"The foundations of the Marine Institute Library collection began with materials acquired by the Fisheries Branch of the Department of Agriculture and Technical Instruction for Ireland, which was established in 1899," said Dr. Peter Heffernan, Chief Executive of the Marine Institute.

According to Anne Wilkinson, the Institute's Library and Information Manager, "Our unique archive material, dating from c. 1890, is an important element of this collection. The archive includes scientific reports, books and publications prepared by Irish and international marine researchers, including copies of Fishery Ireland Acts dating from the late 1800s and Reports of the Inspectors of Irish Fisheries and Sea and Inland Fisheries Ireland from the same period."

The Library archive has a microfiche reader to facilitate access to some of this material. In addition there are many research reports prepared by Marine Institute scientists and marine related publications issued by the EU, the International Council for the Exploration of the Sea (ICES), and the Food and Agriculture Organisation of the United Nations (FAO).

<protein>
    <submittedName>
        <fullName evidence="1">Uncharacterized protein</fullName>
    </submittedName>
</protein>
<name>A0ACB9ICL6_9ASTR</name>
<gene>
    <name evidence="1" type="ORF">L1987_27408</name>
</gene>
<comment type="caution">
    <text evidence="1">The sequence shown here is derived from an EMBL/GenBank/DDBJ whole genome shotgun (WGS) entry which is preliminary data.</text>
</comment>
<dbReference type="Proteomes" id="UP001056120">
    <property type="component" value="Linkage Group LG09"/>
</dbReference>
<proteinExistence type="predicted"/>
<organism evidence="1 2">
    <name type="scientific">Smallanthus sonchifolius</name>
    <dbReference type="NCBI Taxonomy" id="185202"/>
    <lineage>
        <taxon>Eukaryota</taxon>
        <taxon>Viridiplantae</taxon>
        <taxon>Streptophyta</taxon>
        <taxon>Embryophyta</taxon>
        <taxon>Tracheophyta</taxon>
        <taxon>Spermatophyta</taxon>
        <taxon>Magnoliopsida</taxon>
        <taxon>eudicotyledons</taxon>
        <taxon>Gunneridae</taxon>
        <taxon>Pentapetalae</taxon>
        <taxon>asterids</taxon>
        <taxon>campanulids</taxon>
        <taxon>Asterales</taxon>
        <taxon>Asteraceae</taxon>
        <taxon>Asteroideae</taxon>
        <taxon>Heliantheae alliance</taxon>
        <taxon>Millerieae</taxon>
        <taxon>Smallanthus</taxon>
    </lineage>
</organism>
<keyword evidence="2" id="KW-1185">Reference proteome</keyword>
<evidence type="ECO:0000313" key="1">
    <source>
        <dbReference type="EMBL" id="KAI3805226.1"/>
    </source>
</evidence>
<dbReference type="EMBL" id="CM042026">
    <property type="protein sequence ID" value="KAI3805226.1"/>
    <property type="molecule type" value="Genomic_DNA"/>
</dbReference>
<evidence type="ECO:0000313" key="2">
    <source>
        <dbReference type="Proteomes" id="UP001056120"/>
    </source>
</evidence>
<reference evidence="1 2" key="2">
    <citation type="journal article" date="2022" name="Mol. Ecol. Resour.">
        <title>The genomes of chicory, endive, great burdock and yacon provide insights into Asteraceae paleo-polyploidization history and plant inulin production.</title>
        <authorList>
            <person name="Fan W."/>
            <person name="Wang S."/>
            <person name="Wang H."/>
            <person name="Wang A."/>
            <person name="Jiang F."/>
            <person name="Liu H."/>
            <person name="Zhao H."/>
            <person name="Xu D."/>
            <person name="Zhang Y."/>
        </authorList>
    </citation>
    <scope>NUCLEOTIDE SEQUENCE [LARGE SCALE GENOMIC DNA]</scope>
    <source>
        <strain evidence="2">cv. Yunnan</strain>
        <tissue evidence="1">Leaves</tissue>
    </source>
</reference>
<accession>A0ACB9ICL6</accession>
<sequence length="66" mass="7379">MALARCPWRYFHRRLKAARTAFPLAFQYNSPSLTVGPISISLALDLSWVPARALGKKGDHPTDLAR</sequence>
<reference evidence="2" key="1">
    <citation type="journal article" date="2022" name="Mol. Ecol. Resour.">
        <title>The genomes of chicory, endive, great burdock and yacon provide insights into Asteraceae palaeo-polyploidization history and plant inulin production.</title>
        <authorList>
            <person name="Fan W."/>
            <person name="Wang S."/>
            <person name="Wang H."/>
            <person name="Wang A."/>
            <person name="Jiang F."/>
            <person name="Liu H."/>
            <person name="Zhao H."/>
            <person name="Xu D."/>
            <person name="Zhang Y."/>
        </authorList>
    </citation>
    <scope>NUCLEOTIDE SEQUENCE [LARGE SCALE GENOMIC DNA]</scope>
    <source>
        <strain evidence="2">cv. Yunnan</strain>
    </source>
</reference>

To go online to the libray click this link here  

For an appointment at the Oceanus Library which is open to the public you can contact the library Tel: (091) 38700 or email: [email protected] The Marine Institute headquarters is located at Rinville, Oranmore, Co. Galway.

Published in Marine Science

The Marine Institute headquarters at Oranmore, Co. Galway was honoured last Saturday (6th November) by a visit from US Energy Secretary Prof. Steven Chu, himself a Nobel Prize-winning physicist and long-time advocate of alternative sources of sustainable energy.

This is the latest in a number of VIP visits to the Institute this year, which have included EU-Commissioner for Research, Innovation and Science Máire Geoghegan-Quinn and the Ambassadors to Ireland of both the USA and the United Kingdom, reflecting the growing international recognition of the Institute as a centre of excellence.

During his visit, Professor Chu was briefed by the Institute's CEO Dr Peter Heffernan and members of his senior management team on the Institute's work regarding ocean renewable energy, seabed observatories and the application of "Smart Technology" to ocean monitoring and climate change through such projects as SmartBay and SmartCoast.

He was also briefed on the results of the Irish National Seabed Survey which, at the time of its execution was the largest civilian mapping project in the world, and was given copies of "The Real Map of Ireland" showing the extent of Ireland's underwater territory.

Of particular interest to Prof. Chu, following the recent oil spill in the Gulf of Mexico, was a discussion on the use of new and developing technologies that might allow the deployment of sensor devices on the seabed to monitor offshore oil wells.

Published in Marine Science